Jasen's jolly and competent biography chronicles year by year the books Wodehouse wrote. The only large event outside that sphere was his broadcasts on German radio during World War II. Jasen does not shirk from this, and his discussion of the content of those broadcasts answers for all time questions about Wodehouse's actions.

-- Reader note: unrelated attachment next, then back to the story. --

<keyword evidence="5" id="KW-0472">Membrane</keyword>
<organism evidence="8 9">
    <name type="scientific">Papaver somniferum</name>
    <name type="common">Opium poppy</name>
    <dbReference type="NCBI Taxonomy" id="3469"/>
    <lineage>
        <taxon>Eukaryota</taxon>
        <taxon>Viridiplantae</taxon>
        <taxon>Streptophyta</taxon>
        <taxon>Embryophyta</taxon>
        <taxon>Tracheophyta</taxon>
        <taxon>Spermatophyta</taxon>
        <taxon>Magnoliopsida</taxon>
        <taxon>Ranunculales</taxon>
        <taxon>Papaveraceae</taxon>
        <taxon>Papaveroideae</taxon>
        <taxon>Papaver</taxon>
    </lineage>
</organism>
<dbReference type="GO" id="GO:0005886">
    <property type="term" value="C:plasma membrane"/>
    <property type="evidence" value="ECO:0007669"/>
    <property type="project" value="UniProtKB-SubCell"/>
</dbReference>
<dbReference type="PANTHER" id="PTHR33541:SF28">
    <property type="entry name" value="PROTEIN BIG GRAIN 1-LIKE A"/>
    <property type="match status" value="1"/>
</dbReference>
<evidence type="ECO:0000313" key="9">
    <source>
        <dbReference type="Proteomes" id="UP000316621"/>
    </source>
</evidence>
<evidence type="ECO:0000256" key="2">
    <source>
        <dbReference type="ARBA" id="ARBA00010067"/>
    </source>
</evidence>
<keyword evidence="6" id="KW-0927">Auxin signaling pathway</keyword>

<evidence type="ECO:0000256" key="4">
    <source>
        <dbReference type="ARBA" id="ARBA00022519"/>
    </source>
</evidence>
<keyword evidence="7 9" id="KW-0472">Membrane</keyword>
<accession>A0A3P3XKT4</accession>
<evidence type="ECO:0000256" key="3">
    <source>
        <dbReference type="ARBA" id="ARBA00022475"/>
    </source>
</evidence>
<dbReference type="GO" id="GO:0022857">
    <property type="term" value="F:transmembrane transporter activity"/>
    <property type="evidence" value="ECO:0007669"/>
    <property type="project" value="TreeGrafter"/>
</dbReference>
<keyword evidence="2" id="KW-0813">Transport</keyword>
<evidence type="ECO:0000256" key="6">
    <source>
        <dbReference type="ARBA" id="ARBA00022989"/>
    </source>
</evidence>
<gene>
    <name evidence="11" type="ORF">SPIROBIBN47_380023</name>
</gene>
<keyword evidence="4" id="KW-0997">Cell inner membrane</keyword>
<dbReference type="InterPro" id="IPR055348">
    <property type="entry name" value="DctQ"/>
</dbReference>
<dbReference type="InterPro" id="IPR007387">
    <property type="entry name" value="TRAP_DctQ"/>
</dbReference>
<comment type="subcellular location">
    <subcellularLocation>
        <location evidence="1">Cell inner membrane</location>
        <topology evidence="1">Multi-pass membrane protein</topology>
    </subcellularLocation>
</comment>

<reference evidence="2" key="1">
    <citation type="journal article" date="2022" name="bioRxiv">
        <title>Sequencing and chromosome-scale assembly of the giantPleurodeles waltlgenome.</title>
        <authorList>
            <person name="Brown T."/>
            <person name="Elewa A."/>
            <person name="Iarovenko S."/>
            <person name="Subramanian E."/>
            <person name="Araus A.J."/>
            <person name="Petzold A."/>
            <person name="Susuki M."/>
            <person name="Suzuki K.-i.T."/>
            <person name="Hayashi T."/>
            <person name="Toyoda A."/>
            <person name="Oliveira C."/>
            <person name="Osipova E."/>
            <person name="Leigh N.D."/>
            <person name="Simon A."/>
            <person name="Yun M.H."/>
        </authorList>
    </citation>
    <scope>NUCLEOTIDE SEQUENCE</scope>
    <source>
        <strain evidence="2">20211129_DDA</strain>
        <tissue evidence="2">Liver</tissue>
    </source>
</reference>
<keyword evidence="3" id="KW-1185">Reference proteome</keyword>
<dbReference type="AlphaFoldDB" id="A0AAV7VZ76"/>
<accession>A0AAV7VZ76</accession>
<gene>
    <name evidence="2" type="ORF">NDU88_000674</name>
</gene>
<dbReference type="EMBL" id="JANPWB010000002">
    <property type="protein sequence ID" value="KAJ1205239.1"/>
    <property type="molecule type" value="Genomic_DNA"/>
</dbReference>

Jasen says Wodehouse committed no treason. What he said on German radio constituted an ironic commentary on the Nazi mentality which held him prisioner from the moment invading armies arrived at his home in France.
This biography shows that the world of P. G. Wodehouse has always been a world of surpassing and idyllic Englishness.
He is to be saluted as a creative writer par excellence, who has written with no other purpose than to amu se.